One of my professors in a first-year university class told us that writers are lucky. Through the process of recording and thus reflecting on our experiences, he said, we get to “live twice.” Somehow September has appeared and the Coco Busan blog is still riding the Coco July Vacation wave, as I’ve got an island called Bogildo to show you, a magic beach called Yesongri, and a tea plantation I hiked up into on the final morning of my week away.
Life in Busan post-trip has been busy, with a feature story on Korea’s fashion scene written for Eloquence Magazine (more on that soon), new kids and classes at school, and a duo birthday celebration this weekend with Leah, which began with mimosas and pancakes in Bryan and Dianna’s apartment and ended with a dance floor boogie at Ghetto Bar in Kyung Sung. We’ve been meeting all kinds of cool new people and expanding the social horizons, so after these final vacay posts I’ll be back to reporting on things current and Busan-ish. (Though this month I’ll also be popping up to Seoul for a weekend to check out the galleries, which will no doubt inspire some Seoul art-scene pics and musings.)
For now, though, let me rewind to the massive boat I boarded from Jeju on a Wednesday morning to sail to an island called Wando off Korea’s southwest coast. Ah, living twice…vacation style.
For some reason I’d envisioned the 3.5-hour sailing with me lying on a bench on an upper outdoor deck, wind tossing my hair and sun warming my face. (For those of you at home, B.C. Ferries seems to have engrained in me a particular image of ocean crossings.) Turns out this old Korean cruiser didn’t have any outdoor seating. Actually, it didn’t have any seats.
So people just parked it on the carpet and settled in for a snooze.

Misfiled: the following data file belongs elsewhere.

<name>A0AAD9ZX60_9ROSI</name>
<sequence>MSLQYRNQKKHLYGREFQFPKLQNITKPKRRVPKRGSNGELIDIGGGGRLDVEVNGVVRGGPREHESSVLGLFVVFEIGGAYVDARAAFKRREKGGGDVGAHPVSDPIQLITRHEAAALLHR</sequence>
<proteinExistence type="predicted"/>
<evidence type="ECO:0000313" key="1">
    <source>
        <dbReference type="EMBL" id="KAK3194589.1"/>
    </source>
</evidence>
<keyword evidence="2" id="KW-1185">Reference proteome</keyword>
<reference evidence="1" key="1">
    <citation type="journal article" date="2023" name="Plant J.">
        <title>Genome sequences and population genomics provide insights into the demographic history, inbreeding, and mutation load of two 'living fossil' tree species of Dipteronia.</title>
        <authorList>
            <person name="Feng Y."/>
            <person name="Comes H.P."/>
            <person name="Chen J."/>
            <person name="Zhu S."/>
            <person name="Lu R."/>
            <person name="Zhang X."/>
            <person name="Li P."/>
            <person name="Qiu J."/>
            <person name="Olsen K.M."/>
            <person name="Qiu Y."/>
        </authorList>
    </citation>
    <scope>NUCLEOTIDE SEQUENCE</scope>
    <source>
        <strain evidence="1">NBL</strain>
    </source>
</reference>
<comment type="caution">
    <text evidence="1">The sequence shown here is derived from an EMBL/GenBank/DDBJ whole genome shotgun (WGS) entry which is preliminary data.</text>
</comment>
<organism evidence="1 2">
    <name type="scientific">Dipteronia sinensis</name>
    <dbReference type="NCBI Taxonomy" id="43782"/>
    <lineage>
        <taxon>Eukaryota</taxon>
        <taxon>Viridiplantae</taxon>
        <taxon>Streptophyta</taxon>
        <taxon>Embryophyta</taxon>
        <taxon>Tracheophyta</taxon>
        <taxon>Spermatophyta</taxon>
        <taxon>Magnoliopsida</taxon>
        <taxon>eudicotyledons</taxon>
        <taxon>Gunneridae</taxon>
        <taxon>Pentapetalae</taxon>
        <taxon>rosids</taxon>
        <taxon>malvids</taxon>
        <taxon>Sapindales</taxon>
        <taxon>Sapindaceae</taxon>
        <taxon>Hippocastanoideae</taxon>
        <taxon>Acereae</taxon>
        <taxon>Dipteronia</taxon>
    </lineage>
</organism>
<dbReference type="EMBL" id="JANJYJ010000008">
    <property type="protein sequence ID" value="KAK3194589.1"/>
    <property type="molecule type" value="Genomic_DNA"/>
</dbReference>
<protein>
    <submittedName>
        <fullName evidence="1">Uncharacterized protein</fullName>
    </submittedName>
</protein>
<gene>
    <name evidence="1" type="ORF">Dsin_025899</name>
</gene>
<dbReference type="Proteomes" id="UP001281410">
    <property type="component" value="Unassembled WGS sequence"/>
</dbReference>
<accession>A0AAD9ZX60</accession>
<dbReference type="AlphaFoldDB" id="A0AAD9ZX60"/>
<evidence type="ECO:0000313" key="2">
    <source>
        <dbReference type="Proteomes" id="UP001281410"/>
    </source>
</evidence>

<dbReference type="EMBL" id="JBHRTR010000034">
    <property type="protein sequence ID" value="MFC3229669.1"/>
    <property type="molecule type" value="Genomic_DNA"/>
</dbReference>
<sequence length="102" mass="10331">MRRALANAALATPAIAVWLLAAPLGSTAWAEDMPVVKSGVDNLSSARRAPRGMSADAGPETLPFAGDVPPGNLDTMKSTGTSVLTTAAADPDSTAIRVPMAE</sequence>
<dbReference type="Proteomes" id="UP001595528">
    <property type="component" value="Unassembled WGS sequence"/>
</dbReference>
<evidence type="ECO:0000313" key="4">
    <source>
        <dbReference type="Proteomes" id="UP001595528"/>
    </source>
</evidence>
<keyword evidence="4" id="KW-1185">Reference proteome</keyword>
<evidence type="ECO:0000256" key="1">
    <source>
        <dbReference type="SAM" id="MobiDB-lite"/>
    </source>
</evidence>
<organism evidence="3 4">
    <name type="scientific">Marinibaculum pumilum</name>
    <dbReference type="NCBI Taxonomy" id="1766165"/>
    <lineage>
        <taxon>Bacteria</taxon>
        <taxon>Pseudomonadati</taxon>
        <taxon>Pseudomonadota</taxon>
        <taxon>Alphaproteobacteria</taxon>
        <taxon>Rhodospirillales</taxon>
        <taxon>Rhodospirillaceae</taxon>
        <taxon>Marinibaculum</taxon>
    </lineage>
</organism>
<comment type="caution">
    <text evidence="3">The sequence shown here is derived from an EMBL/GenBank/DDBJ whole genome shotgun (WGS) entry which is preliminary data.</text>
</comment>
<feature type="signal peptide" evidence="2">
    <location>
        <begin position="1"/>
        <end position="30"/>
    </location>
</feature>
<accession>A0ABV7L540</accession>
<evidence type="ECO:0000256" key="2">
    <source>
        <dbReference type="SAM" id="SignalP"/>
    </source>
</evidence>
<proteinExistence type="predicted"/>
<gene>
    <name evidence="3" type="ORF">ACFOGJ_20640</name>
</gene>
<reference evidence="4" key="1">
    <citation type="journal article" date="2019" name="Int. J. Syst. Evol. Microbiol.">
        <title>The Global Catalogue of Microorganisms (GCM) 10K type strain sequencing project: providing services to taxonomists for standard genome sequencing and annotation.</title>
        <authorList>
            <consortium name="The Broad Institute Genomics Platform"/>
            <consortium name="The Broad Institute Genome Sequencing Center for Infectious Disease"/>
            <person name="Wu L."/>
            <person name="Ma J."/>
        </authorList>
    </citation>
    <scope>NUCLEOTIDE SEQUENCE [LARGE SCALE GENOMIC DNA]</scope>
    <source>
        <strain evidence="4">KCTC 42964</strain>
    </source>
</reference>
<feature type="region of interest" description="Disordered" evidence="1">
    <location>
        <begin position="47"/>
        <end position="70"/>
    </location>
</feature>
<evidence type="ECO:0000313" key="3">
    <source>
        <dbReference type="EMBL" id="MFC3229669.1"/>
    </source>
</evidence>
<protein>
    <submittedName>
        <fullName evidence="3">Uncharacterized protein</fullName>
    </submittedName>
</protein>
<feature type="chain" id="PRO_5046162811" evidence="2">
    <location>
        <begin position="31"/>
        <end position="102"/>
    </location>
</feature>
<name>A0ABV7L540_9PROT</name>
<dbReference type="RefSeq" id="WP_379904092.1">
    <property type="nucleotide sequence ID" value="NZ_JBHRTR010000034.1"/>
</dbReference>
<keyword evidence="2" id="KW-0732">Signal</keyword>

Between snapping shots of Koreans sleeping, I dug into Norbert’s “Contexts” chapter in the Rough Guide to Korea, specifically the Japanese occupation and The Korean War (1950-1953), known to many as “The Forgotten War.” (Korea itself was somewhat of a background shadow among allied forces at the end of WW2; as Norbert reveals in his guide book, American Secretary of State Edward Stettinius had to be told in a meeting where the country actually was.)
I also wandered over to the window a couple times for a glimpse of the water, which despite scrutinizing more than one map I can’t be sure was the West Sea or the Korea Strait.
Maybe it doesn’t matter…
I managed to grab a nap, too, and before I knew it, we had docked.
While Wando is a popular spot connected to the mainland province of Jeolla, for me it was a pit stop enroute to Bogildo, a smaller island which you find via a ferry terminal on Wando’s west side. I wanted to spend two days somewhere quiet and beautiful and old-school Korean. Norbert called Bogildo “pine-clad” and a “well-kept secret,” phrases that sold me on this part of the trip a month before vacation time arrived.
Standing on the upper deck with mountains in the distance and clouds hovering over the cool grey waters, I could have been on a Gulf Island ferry back in my beloved West Coast of Canada. Which made me feel both nostalgic and right at home…
And while I may have indulged in an unexpected minute or two of West Coast teleportation, a couple visuals pulled me right back…
Which was sweet, ’cause we’d arrived at Bogildo Island, South Korea!
Up next: How this little jewel somehow conjured not only West Coast sentiment, but Greece, too, and how I imagine the foothills of the Himalayas might be, and how Korea was before the war stole so many of its old, colourful buildings and replaced them with highrise apartments and how the beach here lulled me into hours of cloud gazing and tide listening and a sudden moonrise that took me back to Egypt, to the Red Sea and the Sinai.
Bogildo, you are about to be relived…